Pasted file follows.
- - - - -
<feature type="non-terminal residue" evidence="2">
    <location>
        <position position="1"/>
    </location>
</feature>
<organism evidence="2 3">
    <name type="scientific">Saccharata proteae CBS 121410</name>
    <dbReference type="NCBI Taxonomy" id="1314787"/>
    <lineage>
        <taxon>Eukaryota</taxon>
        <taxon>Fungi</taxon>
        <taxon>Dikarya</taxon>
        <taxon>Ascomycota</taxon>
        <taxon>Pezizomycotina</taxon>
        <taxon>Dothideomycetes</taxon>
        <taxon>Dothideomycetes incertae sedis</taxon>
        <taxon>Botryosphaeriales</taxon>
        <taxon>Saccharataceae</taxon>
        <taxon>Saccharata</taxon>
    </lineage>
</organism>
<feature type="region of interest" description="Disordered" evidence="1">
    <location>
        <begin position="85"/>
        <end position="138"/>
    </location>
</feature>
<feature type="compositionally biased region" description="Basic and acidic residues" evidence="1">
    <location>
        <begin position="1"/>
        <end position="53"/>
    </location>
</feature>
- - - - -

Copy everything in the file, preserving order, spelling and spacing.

<feature type="non-terminal residue" evidence="2">
    <location>
        <position position="1"/>
    </location>
</feature>
<organism evidence="2 3">
    <name type="scientific">Saccharata proteae CBS 121410</name>
    <dbReference type="NCBI Taxonomy" id="1314787"/>
    <lineage>
        <taxon>Eukaryota</taxon>
        <taxon>Fungi</taxon>
        <taxon>Dikarya</taxon>
        <taxon>Ascomycota</taxon>
        <taxon>Pezizomycotina</taxon>
        <taxon>Dothideomycetes</taxon>
        <taxon>Dothideomycetes incertae sedis</taxon>
        <taxon>Botryosphaeriales</taxon>
        <taxon>Saccharataceae</taxon>
        <taxon>Saccharata</taxon>
    </lineage>
</organism>
<feature type="region of interest" description="Disordered" evidence="1">
    <location>
        <begin position="85"/>
        <end position="138"/>
    </location>
</feature>
<feature type="compositionally biased region" description="Basic and acidic residues" evidence="1">
    <location>
        <begin position="1"/>
        <end position="53"/>
    </location>
</feature>